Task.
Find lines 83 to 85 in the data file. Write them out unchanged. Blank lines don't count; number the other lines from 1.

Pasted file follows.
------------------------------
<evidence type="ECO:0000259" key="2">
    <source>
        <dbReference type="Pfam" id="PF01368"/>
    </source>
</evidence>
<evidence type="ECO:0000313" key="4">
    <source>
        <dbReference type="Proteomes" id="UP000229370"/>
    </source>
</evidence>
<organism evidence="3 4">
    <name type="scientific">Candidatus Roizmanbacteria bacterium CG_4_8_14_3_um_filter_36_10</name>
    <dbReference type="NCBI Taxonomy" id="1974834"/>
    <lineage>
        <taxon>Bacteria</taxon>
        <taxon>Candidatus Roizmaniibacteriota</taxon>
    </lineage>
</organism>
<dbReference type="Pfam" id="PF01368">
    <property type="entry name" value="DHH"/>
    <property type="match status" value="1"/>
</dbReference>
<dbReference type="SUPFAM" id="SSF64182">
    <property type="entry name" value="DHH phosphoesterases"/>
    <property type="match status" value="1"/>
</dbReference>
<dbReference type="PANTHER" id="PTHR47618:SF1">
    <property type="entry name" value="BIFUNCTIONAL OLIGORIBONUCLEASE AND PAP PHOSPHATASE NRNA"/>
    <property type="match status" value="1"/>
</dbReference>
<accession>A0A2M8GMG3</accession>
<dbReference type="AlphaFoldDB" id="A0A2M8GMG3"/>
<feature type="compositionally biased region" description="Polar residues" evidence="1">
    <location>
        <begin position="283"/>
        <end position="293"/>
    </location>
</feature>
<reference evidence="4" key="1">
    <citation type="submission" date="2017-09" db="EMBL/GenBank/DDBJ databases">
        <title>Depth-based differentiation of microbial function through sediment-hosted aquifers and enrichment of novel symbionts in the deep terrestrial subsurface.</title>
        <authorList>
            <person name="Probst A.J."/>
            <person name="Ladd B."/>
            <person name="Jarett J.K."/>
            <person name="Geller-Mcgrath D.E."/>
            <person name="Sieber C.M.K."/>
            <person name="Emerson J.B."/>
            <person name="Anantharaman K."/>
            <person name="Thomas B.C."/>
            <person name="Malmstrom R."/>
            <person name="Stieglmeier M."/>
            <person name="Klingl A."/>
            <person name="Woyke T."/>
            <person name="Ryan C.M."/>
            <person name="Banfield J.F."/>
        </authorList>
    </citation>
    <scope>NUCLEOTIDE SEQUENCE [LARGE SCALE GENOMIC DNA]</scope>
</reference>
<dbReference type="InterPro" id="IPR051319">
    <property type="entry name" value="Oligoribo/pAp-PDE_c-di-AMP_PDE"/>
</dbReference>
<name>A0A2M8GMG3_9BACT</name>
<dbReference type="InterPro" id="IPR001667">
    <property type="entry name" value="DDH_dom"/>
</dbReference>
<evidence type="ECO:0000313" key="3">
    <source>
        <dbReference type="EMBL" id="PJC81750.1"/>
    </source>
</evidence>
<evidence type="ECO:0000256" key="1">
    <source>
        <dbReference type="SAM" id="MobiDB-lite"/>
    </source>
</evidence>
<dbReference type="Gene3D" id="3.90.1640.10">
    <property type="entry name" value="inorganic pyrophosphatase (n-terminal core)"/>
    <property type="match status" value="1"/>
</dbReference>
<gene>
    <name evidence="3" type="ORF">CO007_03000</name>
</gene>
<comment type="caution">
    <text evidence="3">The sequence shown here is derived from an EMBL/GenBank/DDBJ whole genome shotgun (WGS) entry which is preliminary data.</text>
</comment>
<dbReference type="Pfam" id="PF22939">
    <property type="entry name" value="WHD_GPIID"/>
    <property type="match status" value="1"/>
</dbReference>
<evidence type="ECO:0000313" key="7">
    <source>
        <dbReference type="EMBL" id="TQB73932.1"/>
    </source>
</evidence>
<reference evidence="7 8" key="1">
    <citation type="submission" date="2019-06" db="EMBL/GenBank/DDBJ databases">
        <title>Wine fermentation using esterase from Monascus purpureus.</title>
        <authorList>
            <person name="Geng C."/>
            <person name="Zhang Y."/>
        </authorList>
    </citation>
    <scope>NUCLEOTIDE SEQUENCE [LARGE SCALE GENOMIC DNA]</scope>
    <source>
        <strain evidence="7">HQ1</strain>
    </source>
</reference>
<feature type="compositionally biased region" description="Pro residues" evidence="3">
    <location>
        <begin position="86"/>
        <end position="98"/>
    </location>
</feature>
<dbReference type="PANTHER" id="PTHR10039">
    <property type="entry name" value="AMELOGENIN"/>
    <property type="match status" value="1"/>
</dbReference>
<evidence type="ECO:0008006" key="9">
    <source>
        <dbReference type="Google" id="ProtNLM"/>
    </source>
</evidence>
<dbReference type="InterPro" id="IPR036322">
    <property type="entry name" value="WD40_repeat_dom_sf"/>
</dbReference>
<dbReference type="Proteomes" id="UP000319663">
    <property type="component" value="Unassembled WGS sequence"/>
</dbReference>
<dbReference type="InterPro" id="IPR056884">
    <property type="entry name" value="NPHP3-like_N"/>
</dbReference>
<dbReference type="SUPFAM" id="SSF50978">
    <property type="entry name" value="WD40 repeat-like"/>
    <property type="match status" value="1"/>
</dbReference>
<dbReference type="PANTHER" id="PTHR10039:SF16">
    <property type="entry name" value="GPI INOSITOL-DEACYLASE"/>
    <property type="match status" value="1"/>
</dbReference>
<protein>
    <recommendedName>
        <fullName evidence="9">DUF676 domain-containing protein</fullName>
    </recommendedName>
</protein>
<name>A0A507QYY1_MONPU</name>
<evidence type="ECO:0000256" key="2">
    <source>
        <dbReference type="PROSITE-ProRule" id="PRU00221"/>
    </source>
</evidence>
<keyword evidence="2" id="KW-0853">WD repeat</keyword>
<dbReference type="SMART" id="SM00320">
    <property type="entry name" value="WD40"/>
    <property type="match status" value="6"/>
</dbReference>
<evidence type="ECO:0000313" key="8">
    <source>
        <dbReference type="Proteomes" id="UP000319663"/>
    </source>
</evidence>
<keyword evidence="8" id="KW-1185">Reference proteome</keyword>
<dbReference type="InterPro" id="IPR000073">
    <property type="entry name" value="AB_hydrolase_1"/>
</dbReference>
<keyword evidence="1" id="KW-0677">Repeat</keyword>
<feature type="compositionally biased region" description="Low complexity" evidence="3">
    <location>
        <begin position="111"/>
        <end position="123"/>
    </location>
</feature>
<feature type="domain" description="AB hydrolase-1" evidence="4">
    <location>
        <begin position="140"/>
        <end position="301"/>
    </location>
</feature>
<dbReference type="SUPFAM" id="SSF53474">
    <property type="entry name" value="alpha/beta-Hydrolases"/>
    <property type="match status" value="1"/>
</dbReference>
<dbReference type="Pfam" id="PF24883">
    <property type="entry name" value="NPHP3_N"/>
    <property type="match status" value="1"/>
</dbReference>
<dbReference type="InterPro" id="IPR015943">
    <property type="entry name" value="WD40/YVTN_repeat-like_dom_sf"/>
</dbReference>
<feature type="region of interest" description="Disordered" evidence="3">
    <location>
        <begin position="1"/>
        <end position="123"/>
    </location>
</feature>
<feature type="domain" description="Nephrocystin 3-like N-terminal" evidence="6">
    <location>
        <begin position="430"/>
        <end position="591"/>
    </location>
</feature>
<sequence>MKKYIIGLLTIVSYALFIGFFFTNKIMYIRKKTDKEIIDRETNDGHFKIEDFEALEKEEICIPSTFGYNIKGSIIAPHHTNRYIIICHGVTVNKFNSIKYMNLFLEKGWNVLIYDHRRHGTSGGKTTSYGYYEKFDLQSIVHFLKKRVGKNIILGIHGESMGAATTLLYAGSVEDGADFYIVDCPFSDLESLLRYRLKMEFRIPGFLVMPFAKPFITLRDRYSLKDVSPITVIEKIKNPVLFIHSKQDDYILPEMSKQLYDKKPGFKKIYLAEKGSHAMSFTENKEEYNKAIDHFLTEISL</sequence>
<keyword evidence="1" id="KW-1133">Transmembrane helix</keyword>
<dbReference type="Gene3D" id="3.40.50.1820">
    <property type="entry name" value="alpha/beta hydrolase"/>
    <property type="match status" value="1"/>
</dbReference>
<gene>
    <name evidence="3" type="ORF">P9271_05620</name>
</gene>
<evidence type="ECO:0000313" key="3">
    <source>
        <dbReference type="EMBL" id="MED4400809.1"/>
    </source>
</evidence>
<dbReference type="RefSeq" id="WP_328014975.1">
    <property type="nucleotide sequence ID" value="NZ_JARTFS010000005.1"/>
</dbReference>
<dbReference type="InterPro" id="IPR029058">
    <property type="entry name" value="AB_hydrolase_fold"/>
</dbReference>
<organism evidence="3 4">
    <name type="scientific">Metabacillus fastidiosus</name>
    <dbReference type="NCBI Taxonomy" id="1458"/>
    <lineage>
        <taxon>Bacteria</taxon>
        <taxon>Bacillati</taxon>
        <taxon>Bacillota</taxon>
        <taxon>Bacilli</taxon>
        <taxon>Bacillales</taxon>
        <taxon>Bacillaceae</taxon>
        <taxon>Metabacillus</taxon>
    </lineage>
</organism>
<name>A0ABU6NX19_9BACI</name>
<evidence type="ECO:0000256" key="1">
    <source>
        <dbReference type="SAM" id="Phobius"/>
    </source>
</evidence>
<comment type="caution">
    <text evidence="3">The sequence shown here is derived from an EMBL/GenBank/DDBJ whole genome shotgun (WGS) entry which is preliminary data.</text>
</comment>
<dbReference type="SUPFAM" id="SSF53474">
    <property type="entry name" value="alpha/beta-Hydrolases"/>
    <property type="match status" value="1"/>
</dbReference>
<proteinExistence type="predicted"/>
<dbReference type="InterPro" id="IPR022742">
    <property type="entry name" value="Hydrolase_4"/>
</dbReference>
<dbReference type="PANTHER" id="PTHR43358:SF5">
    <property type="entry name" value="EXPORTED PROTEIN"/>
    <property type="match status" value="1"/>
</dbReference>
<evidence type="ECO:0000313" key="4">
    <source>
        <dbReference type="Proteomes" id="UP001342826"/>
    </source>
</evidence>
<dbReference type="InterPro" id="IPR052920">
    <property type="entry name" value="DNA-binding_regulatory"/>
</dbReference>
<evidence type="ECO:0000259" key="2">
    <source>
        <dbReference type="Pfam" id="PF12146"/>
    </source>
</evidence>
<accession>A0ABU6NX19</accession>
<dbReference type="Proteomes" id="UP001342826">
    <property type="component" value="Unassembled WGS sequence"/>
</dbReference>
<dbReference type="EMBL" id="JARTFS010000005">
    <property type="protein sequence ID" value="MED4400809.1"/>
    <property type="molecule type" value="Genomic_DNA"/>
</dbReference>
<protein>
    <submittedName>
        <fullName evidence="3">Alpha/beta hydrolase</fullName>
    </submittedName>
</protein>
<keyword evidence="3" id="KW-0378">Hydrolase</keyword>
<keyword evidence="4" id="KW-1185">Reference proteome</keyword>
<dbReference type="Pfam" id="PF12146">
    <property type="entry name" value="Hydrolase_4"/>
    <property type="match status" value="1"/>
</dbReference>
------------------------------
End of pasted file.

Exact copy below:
    <name evidence="3" type="ORF">CO007_03000</name>
</gene>
<comment type="caution">